Lists your previous experience and internships if any. This section should focus on your contribution to the company and not the details of the company.
Lists your education background along with the at most five courses that you are confident of. Also lists any academic achievements that you might have. Do not make this a list of all courses that are present in the curriculum.
Lists all the projects that you have worked on. Also, provide information on what skills or tools you used to build those projects. If done right, this should eliminate the need for a separate skills section. Also never list Windows, Linux, MS-Word as skills in your resume.
Instead, if you want to still show that you are a Linux geek, do some project about that instead.
List any award, recognition or certificates that you might have. Always add links that showcase your work wherever possible. Say a GitHub link or a link to the site where the project is hosted.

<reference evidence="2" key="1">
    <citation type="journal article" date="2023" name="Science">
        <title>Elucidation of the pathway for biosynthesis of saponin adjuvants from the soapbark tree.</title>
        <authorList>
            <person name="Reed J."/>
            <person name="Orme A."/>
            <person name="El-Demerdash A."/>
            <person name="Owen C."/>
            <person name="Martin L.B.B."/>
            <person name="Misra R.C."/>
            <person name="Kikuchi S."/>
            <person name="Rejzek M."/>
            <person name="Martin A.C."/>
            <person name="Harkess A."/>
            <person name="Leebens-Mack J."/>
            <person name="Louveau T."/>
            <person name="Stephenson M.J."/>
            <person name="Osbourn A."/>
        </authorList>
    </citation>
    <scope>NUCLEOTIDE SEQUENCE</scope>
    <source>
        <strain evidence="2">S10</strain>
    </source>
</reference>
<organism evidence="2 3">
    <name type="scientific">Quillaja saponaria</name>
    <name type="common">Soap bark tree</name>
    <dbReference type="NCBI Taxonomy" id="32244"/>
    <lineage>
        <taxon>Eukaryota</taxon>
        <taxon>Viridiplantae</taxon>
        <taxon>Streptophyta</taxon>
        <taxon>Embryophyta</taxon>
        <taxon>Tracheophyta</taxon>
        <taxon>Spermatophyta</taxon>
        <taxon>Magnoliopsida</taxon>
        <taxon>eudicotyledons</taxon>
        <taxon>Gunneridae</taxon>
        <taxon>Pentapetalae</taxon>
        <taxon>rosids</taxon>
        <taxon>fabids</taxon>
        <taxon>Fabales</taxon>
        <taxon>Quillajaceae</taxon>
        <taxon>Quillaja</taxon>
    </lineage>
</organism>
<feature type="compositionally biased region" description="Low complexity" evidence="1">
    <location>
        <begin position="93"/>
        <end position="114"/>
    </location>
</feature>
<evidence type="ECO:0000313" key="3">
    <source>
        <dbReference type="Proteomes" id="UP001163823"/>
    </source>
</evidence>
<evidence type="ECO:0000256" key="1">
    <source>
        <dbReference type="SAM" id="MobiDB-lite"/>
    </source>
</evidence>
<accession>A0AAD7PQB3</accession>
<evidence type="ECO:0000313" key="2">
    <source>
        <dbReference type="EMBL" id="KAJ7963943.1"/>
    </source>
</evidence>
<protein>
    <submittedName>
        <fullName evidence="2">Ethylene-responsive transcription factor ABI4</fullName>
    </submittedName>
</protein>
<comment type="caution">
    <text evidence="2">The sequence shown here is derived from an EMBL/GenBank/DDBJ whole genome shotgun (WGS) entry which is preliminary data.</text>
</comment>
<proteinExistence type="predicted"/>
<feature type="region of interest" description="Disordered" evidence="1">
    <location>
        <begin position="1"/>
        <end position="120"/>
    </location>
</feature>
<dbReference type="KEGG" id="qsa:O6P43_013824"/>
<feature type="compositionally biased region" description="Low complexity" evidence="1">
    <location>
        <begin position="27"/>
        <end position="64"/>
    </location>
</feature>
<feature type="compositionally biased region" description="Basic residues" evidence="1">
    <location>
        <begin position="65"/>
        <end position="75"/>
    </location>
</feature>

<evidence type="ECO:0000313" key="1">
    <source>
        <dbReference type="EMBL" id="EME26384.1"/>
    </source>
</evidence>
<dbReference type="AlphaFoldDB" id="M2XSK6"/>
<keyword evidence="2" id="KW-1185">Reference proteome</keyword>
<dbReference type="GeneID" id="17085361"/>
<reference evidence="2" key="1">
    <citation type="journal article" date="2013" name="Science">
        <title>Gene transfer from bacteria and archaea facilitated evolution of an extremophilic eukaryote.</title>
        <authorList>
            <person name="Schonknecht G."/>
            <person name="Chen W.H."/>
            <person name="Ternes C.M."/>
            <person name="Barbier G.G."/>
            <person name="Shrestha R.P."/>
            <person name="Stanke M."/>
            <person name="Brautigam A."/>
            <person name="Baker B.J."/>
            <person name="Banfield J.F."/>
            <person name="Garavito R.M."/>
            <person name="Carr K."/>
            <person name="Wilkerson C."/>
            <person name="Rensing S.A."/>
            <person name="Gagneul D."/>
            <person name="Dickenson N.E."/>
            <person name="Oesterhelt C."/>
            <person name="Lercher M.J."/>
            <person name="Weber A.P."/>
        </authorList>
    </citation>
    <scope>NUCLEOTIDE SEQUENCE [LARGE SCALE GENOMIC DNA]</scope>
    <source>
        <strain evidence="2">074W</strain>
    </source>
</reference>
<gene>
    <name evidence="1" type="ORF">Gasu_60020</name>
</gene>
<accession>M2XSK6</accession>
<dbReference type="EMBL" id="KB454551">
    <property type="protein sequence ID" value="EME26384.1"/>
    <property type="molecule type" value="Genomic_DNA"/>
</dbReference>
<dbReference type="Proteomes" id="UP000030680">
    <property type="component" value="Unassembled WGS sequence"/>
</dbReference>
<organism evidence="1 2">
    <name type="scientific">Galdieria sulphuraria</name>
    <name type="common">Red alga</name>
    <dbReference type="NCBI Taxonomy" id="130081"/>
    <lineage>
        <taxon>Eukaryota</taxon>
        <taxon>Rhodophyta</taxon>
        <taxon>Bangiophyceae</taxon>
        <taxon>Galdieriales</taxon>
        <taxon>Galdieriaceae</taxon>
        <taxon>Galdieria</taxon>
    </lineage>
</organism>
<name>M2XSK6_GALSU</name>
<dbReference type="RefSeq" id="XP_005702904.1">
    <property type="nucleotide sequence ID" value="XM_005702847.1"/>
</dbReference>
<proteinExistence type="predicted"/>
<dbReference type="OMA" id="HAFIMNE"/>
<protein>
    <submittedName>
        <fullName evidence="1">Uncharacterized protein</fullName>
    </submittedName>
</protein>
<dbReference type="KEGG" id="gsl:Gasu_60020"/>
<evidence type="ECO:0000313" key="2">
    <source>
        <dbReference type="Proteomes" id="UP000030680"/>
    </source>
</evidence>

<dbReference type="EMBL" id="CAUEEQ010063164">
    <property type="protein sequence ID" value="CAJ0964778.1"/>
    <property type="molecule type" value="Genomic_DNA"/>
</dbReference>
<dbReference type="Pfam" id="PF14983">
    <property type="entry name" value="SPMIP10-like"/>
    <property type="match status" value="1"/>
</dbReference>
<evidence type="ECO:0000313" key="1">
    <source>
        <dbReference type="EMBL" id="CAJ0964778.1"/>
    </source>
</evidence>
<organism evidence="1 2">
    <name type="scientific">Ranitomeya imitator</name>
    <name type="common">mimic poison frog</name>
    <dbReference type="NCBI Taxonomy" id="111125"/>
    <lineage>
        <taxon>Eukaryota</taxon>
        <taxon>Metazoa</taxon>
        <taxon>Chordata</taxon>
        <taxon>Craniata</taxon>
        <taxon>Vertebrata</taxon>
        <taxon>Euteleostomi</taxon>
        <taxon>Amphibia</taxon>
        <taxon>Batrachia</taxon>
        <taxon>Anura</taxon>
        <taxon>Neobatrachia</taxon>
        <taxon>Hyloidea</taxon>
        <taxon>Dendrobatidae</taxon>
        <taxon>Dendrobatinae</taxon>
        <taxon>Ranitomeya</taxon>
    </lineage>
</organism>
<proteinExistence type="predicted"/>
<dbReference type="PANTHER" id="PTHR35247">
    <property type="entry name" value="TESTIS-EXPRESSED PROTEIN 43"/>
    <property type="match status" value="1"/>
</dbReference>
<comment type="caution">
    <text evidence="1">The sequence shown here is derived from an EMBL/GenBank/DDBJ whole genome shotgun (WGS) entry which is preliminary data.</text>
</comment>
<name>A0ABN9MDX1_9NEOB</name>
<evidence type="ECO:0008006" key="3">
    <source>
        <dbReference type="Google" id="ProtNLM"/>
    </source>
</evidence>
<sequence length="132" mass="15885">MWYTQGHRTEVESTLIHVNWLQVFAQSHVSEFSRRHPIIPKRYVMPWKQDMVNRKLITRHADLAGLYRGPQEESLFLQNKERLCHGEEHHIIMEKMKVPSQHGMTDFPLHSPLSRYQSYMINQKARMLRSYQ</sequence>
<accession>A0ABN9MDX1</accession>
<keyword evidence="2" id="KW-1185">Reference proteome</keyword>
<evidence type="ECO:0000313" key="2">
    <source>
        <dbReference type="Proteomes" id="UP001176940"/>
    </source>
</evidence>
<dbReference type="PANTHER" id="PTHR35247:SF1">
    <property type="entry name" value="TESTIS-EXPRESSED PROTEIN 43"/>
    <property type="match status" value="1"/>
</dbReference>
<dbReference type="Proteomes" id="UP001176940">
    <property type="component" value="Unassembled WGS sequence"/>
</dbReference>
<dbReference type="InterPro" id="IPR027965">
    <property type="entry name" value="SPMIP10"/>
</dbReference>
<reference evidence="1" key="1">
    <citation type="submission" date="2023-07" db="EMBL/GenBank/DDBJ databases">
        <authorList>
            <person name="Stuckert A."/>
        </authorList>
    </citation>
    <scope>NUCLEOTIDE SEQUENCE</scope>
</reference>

List activities that you might be involved in concrete terms.
Include your email address and phone number in the resume. Double check that they are right.
Generating good resume points
We saw what kind of points each section of the resume contain. Let us now focus our attention on understanding how to word those points for maximum impact.
In our experience, most people have accomplished a lot more than they think. They either are not able to recall everything they have done or dismiss some of their achievements as trivial without giving it much thought. We have created a workbook to help you generate as many quality resume points as possible.
The workbook has questions in ten different categories. You are expected to answer two things for each of these questions.
- Did you do anything related to the question that is asked? If yes, what is it?
- What is the impact of what you did?
We have provided examples to help you understand how answers to these questions can be converted into resume points. It is okay if you are not able to answer every question. Just leave them blank.
Here are a couple of examples to give you a flavour of what’s inside the workbook.